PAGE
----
Do You Recognize the Gifts of Children With Aspergers?
I was so excited to come across an awesome video by Temple Grandin. Dr. Grandin has her PhD in Animal Science, and is the author of multiple books on autism. She is a professor at Colorado State University, and has become an advocate and spokesperson for persons with Autism and Aspergers.
Dr. Grandin argues for neurodiversity. Neurodiversity is an idea which asserts that atypical (neurodivergent) neurological development is a normal human difference that is to be recognized and respected as any other human variation. Differences may arise in ways of processing information, including language, sound, images, light, texture, taste, or movement. (borrowed from this Wikipedia definition)
I want to summarize some of the points of this talk that she gave recently. I find it fascinating and encouraging, because it de-mystifies the condition, and highlights some of the unique and positive characteristics of the the Autism Aspergers continuum.
First, Dr. Grandin talked about the fact that some children with Aspergers have a visual mind. To understand this visual intelligence, she stated that we have to understand that these children actually think in pictures. (She explains this in detail in her book, Thinking in Pictures). When the word “steeple” is used, for example, Dr. Grandin recalls specific images from different points in her life. So for every word, her mind “downloads” a sequence of images, almost like a videotape. The visual thinker has a perspective that many average people don’t.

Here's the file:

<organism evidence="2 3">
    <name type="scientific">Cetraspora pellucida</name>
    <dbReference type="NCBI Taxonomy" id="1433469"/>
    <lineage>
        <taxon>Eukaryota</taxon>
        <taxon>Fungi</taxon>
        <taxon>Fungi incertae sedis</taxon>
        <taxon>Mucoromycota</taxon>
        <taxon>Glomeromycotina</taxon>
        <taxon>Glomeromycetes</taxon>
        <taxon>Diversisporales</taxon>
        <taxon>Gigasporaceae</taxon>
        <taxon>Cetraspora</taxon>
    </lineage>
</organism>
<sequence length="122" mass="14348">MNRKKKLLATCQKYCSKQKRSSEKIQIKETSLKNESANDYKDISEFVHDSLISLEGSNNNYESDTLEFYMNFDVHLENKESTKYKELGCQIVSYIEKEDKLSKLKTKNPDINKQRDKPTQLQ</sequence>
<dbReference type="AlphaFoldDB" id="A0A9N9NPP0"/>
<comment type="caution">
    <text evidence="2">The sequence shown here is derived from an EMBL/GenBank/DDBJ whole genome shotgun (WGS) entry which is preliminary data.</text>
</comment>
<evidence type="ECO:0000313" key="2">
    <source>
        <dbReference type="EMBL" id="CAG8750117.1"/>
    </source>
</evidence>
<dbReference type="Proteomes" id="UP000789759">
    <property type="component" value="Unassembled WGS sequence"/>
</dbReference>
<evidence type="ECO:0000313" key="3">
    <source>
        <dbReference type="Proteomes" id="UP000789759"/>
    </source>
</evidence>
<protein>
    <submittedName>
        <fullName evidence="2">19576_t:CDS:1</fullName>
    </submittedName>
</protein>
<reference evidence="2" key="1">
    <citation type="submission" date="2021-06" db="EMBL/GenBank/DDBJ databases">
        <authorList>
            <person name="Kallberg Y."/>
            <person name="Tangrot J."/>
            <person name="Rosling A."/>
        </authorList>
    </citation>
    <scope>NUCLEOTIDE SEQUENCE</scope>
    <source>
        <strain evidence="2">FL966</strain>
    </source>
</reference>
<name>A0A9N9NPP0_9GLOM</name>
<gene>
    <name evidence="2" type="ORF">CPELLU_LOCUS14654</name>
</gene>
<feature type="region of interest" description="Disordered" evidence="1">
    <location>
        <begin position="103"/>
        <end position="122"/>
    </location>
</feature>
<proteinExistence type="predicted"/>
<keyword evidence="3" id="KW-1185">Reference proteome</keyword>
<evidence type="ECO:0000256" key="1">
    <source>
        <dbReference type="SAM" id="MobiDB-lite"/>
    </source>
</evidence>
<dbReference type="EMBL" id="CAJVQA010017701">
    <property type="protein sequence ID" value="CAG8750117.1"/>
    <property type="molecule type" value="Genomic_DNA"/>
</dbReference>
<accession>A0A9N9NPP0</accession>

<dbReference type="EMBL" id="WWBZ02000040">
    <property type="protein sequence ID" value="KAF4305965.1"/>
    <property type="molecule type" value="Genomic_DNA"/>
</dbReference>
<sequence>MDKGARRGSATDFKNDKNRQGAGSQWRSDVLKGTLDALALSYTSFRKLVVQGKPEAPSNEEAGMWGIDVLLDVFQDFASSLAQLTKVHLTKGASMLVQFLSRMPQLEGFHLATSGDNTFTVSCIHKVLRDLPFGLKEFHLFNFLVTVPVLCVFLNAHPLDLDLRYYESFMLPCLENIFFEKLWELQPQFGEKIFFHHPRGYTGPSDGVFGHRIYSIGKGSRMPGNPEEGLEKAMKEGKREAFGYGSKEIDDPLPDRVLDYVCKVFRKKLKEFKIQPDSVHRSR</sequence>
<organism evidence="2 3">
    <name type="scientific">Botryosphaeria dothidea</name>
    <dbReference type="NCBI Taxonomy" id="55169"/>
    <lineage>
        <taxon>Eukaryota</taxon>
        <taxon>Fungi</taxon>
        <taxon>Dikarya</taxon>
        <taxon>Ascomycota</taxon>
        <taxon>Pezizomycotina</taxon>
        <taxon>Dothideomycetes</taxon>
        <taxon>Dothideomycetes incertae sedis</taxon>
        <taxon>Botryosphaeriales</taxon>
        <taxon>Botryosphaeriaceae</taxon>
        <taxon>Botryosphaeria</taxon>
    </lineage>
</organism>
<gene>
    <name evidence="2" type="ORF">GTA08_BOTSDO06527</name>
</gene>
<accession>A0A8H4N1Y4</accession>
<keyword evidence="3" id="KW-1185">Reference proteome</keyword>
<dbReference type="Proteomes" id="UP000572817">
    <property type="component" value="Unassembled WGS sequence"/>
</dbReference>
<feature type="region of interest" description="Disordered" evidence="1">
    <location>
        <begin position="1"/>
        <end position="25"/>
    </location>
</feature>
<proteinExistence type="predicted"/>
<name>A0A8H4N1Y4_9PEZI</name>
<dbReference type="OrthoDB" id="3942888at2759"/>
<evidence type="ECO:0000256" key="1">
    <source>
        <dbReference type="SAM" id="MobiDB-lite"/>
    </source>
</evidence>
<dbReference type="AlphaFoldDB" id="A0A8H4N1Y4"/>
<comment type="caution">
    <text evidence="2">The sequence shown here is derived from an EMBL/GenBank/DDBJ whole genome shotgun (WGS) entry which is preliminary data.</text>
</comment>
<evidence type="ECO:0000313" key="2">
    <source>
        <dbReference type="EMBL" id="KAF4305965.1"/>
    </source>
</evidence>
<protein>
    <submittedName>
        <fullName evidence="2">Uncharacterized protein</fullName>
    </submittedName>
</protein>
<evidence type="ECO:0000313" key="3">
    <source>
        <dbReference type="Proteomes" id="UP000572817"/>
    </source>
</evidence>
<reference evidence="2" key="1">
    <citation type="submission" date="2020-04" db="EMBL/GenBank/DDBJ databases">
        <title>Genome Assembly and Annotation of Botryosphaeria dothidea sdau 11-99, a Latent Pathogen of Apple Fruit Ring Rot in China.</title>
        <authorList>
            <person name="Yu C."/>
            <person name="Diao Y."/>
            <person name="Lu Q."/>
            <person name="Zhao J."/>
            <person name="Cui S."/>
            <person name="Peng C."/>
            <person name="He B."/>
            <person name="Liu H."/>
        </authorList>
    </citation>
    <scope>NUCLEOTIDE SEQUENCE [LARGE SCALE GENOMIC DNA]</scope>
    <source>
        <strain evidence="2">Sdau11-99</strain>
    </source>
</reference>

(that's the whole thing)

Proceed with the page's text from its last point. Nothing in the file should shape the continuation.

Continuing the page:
Another type of ‘mind’ or gifted thinking that Dr. Grandin described is the pattern thinker. The pattern mind is gifted at seeing patterns in data. As a result, they tend to excel in math and music, but can often struggle with reading, for example.
The verbal thinker, or verbal mind, is highly attuned to language and words. In fact, Dr. Linda Holliday Wiley, author of Pretending to Be Normal, writes about how she loved her books, and how she was fascinated with the different words contained in those books. Unfortunately, although some of these children with Aspergers have high word recognition, they may struggle with comprehension of more abstract comprehension. But this varies by child.
Verbal minds, patterned thinking minds, visual minds. These are just three of the types of minds found in the Autism Aspergers spectrum. I am posting Dr. Grandin’s talk here so that you can view and listen to her entire talk.
Perhaps her best point is that we as parents, teachers, and therapists, must recognize the beauty and diversity of the child with Aspergers. In this way we may be able to recognize and cultivate the next generation of Einsteins, Mozarts, and other gifted world citizens.